The United States is ready to help clear the container ship that has blocked the Suez Canal for four days, particularly by sending a team of US Navy experts who could arrive very quickly on the scene, US officials said.
Washington and Cairo are discussing assistance in solving the problem of the grounded container ship Ever Given, the White House said. The Pentagon claims that the experts of the US Navy for deep work will go to Egypt.
The US authorities have offered Egypt assistance in solving the problem with the grounded container ship Ever Given in the Suez Canal. Washington and Cairo are negotiating exactly how the American side can help, White House spokeswoman Jennifer Psaki said on Friday, March 26. “We are closely monitoring the situation,” she added.
A group of specialists in the deep work of the United States Navy will go to the scene of the incident no later than March 27, CNN notes, citing unnamed interlocutors at the US Department of Defense.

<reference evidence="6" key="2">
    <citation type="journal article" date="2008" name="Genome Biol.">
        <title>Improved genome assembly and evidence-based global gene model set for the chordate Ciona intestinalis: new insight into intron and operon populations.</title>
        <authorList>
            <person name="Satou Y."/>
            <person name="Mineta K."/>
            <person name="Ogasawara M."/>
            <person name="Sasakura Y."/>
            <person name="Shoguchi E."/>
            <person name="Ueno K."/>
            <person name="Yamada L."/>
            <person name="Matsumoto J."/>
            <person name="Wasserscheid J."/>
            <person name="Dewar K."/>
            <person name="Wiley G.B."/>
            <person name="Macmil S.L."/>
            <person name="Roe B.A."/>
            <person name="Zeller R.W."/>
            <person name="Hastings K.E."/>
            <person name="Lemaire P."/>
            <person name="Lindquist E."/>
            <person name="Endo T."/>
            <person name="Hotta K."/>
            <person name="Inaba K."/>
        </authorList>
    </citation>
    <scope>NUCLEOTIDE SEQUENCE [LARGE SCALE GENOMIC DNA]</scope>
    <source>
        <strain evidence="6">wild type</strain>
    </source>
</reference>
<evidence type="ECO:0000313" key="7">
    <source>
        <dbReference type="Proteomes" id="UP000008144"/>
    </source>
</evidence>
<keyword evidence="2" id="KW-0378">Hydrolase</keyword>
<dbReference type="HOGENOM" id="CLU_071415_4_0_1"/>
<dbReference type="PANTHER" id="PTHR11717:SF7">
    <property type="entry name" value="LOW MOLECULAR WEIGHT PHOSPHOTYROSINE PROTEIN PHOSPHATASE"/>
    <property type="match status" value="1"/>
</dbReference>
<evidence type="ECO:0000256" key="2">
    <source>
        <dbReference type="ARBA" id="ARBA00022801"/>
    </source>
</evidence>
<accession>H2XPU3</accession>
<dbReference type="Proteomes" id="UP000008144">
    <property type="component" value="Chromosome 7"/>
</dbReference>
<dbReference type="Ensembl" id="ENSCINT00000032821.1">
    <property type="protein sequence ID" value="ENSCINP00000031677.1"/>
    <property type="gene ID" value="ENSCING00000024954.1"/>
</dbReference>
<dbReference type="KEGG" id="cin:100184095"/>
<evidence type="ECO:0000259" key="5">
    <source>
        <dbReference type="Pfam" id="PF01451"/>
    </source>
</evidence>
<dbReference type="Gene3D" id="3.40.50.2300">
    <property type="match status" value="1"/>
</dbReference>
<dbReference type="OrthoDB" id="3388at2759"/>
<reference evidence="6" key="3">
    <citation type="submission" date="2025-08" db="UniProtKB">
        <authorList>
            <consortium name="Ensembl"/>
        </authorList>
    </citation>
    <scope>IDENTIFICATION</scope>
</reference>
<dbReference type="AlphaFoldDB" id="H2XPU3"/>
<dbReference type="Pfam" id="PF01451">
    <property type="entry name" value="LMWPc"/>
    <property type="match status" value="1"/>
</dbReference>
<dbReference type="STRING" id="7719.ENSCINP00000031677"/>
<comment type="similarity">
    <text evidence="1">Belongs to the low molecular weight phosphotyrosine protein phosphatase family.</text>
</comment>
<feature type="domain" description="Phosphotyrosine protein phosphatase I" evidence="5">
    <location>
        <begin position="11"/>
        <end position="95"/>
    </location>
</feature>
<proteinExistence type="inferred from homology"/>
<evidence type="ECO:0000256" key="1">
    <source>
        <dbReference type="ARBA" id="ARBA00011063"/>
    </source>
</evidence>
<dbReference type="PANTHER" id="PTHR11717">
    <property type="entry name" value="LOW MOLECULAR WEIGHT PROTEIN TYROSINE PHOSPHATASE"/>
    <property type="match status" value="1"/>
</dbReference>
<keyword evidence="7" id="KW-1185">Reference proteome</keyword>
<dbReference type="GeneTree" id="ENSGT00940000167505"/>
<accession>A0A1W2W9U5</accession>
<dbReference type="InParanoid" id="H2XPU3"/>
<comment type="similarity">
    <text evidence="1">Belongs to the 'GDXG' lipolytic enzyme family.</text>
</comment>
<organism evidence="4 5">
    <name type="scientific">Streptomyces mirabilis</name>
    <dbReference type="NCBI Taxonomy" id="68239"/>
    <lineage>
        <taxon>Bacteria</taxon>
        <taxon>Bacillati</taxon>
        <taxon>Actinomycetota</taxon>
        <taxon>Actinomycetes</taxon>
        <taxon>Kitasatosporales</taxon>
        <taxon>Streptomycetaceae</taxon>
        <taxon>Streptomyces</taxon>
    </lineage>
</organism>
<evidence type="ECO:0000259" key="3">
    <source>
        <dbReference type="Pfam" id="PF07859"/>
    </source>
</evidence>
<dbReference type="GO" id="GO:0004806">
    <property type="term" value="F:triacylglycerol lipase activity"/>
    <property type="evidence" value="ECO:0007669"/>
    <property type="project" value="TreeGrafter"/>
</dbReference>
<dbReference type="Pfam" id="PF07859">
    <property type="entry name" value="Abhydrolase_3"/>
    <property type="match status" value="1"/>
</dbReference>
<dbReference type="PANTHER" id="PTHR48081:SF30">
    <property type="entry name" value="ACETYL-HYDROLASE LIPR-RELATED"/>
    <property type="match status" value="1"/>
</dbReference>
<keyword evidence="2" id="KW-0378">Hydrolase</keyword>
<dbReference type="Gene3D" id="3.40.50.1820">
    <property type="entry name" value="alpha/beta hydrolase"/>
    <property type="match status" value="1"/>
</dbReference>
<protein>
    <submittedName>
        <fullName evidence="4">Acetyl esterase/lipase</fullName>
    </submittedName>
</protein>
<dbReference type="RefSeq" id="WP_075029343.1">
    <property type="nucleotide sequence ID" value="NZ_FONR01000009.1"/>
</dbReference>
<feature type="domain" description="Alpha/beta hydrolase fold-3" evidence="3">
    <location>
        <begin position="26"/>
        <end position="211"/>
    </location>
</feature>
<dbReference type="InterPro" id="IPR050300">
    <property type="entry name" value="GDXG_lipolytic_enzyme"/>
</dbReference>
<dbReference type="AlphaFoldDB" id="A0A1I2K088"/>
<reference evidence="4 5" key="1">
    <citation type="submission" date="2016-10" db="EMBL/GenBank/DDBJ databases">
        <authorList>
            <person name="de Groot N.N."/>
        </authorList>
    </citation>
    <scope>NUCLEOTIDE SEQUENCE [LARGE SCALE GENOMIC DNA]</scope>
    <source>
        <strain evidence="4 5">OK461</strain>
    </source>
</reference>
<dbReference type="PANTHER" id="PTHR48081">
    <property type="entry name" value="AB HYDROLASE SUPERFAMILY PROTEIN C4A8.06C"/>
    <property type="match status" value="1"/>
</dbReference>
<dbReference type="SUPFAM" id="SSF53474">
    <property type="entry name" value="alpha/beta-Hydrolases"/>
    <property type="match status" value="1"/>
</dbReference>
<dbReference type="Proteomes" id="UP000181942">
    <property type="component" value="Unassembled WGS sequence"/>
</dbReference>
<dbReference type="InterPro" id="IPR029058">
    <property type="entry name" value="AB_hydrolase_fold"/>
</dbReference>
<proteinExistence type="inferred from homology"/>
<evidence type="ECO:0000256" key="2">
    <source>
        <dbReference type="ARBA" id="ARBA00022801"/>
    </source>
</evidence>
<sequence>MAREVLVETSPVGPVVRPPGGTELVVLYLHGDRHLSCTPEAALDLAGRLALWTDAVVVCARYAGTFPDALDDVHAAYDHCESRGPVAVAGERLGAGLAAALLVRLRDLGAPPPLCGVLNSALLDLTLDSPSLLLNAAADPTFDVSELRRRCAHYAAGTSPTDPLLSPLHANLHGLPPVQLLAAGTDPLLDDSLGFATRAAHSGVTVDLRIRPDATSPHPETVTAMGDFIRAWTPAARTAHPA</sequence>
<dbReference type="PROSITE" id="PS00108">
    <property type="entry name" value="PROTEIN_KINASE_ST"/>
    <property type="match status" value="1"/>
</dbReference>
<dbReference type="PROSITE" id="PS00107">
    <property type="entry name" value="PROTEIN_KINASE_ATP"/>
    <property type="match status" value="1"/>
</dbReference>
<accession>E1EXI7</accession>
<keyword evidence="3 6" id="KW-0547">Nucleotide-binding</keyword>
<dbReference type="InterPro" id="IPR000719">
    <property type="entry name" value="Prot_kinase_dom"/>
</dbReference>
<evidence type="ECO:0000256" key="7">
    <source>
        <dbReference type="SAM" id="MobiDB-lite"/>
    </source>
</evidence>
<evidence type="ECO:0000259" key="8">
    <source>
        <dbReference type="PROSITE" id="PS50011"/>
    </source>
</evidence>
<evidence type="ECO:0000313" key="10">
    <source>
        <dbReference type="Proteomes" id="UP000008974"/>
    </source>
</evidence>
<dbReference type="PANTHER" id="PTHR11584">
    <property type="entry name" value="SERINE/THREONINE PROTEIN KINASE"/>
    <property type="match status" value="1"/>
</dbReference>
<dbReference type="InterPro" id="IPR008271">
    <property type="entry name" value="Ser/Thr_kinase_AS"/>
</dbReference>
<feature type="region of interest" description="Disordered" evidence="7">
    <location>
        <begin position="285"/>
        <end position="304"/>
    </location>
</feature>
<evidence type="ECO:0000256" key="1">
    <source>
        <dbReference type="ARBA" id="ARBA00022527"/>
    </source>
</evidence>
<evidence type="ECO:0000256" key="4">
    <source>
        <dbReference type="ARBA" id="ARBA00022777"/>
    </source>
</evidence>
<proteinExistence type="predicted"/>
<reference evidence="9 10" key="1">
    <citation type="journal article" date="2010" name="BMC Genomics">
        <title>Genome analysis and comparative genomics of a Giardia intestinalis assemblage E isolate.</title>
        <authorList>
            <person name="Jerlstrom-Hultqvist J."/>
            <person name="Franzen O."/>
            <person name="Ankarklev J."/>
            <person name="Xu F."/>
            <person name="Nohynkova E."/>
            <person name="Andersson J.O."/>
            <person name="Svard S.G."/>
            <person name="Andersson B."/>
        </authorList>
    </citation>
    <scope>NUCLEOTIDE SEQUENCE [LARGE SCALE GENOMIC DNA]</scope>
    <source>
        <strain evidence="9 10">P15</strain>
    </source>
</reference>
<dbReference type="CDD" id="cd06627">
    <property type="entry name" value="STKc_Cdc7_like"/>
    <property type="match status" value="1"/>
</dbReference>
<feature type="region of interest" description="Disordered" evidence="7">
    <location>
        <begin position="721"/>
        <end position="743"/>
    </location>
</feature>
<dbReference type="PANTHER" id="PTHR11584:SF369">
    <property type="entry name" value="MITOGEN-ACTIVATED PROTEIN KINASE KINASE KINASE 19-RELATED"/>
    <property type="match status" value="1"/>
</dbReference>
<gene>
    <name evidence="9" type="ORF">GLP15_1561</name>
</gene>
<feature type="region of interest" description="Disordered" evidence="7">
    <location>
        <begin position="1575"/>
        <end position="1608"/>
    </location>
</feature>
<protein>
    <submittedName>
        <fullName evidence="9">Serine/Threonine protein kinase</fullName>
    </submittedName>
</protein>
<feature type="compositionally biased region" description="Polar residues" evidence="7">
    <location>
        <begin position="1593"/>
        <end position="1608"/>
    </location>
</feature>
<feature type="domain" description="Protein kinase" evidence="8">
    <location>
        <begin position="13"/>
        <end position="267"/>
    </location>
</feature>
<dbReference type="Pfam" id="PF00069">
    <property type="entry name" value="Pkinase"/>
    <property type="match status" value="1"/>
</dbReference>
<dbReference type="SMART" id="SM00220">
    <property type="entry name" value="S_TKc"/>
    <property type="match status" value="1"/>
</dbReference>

Container ship deviated from course and ran aground.
The 400-meter Triple E container ship MV Ever Given ran aground in the southern part of the Suez Canal on the night of March 24. A ship en route from China to the Netherlands completely blocked traffic through the canal in both directions. The Taiwanese company Evergreen, which chartered the container ship, said that the incident was due to weather conditions. As a result of a gust of strong wind, the ship deviated from its course.
The container ship, built-in 2018 and holding 20,000 shipping containers, is located off Egypt’s coast. Participants in the operation in the Suez Canal deepen the seabed around the ship.
Opened in 1869, the Suez Canal is the most important route for the supply of oil from the Middle East to Europe and the United States and, in general, one of the world’s most important trade routes. It accounts for 10 percent of global maritime trade, with about 19,000 ships passing through it in 2020.
Note: The Ever Given, a 400-meter-long container ship, has been stuck since Tuesday across the Suez Canal, which sees nearly 10% of international maritime trade pass.